Monthly Archives: March 2008

Merkel says she will not attend opening of Beijing Olympics

The German chancellor, Angela Merkel, yesterday became the first world leader to decide not to attend the Olympics in Beijing.

As pressure built for concerted western protests to China over the crackdown in Tibet, EU leaders prepared to discuss the crisis for the first time today, amid a rift over whether to boycott the Olympics.

http://www.guardian.co.uk/world/2008/mar/29/germany.olympicgames2008

Note:

It’s a start.

To be sure, it doesn’t take a genius to understand that economic repression is married to political coercion. That Tibetans are jailed by an evil Communist dictatorship in China should not surprise anyone who knows anything about Chinese government/banking/industrial triangulation, hence their top-down autocratic social values.

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Rice hits U.S. ‘birth defect’ (World Tribune)

The Washington Times

 

Secretary of State Condoleezza Rice said yesterday that the United States still has trouble dealing with race because of a national “birth defect” that denied black Americans the opportunities given to whites at the country’s very founding.

“Black Americans were a founding population,” she said. “Africans and Europeans came here and founded this country together – Europeans by choice and Africans in chains. That’s not a very pretty reality of our founding.”As a result, Miss Rice told editors and reporters at The Washington Times, “descendants of slaves did not get much of a head start, and I think you continue to see some of the effects of that.” “That particular birth defect makes it hard for us to confront it, hard for us to talk about it, and hard for us to realize that it has continuing relevance for who we are today,” she said.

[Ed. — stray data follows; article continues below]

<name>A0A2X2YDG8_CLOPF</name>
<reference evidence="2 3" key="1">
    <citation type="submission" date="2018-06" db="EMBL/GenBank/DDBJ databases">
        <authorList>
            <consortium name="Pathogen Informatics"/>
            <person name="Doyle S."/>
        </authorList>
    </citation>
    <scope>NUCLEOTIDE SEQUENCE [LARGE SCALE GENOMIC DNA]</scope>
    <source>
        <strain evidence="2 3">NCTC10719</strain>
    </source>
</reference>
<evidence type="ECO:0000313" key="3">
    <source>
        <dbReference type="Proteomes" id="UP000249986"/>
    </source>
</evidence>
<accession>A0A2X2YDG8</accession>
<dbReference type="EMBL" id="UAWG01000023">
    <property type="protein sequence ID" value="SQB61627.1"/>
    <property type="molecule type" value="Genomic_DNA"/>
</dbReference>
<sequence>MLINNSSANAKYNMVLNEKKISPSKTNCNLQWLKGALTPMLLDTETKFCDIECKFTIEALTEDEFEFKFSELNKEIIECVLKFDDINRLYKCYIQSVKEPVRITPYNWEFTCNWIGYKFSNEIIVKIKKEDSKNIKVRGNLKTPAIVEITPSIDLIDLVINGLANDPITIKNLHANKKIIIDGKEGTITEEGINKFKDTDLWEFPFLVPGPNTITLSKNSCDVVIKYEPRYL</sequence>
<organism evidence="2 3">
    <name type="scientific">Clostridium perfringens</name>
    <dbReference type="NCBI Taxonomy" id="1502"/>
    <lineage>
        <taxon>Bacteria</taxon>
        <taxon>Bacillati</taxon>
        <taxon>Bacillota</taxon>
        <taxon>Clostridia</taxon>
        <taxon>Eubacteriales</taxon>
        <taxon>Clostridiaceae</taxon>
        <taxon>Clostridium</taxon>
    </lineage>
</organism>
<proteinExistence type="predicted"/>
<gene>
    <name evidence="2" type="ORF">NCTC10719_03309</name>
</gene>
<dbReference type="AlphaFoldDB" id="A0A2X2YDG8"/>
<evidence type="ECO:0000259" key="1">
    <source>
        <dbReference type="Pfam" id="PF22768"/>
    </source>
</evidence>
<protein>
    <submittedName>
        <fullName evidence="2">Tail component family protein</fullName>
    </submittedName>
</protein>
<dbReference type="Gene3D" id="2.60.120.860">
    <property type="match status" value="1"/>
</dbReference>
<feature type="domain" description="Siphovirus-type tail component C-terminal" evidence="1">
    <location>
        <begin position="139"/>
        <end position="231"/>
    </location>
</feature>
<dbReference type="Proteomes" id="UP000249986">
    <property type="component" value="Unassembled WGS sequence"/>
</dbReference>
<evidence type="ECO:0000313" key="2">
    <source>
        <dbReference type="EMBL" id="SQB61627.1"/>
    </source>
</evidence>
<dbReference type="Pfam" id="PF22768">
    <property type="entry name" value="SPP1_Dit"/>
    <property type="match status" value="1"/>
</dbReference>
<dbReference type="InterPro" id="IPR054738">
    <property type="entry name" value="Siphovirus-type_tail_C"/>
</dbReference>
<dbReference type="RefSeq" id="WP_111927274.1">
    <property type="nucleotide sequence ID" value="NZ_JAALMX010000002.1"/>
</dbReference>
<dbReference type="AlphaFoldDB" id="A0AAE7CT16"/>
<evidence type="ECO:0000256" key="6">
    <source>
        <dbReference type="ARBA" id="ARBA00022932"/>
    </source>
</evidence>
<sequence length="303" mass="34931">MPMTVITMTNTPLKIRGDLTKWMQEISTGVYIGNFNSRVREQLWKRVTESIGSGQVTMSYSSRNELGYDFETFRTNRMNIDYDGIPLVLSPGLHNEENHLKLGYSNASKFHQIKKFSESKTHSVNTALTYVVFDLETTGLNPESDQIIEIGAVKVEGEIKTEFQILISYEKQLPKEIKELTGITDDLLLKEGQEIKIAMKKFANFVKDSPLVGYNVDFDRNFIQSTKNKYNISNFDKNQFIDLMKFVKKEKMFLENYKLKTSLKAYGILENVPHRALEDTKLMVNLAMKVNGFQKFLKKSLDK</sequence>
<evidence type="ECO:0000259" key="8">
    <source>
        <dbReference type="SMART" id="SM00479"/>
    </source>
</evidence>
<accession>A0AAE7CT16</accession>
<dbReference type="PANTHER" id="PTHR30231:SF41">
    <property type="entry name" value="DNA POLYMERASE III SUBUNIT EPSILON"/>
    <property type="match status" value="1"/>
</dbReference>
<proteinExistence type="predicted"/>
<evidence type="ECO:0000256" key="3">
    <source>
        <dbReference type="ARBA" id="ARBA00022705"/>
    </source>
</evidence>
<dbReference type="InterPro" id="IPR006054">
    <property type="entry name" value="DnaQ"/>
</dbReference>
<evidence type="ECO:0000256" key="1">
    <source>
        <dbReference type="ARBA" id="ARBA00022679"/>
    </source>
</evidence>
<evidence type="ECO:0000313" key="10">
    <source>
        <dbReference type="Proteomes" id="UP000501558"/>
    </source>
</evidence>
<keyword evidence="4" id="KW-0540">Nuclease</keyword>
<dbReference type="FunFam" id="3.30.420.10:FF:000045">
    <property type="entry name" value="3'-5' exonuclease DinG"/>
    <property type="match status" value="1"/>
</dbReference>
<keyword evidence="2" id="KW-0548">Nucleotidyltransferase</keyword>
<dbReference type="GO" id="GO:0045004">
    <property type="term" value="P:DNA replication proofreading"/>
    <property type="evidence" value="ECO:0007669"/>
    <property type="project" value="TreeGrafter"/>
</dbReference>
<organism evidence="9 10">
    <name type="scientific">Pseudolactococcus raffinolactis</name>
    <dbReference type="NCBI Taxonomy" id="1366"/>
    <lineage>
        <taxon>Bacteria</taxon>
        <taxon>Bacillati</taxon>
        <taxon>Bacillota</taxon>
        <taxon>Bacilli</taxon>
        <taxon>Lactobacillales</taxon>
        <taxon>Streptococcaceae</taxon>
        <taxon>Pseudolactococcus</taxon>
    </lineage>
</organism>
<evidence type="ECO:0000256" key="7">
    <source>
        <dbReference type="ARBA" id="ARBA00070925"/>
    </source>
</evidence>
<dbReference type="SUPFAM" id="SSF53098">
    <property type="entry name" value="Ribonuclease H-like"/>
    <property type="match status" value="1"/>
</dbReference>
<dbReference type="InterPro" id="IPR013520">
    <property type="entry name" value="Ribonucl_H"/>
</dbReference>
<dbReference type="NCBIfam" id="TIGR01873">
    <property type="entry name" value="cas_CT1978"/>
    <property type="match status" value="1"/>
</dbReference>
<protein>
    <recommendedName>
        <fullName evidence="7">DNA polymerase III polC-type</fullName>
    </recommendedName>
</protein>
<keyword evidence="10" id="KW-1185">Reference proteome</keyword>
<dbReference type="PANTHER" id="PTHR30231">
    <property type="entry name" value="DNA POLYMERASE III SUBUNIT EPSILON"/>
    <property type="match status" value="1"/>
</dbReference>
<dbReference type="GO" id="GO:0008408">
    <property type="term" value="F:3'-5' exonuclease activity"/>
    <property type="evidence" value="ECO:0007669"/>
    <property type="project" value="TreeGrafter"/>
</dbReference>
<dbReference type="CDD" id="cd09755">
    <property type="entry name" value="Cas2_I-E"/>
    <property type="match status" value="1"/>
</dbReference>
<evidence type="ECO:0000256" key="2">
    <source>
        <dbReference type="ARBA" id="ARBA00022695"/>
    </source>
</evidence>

http://www.worldtribune.com/worldtribune/brief.asp

Note:

Now that our conversation seems to be up and running on the race issue, we should consider the historical scenarios at play during America’s conception. Perhaps we could delve into conditions heretofore shaping circumstances for blacks and whites, among other races, all over the world. That should be interesting to talk about…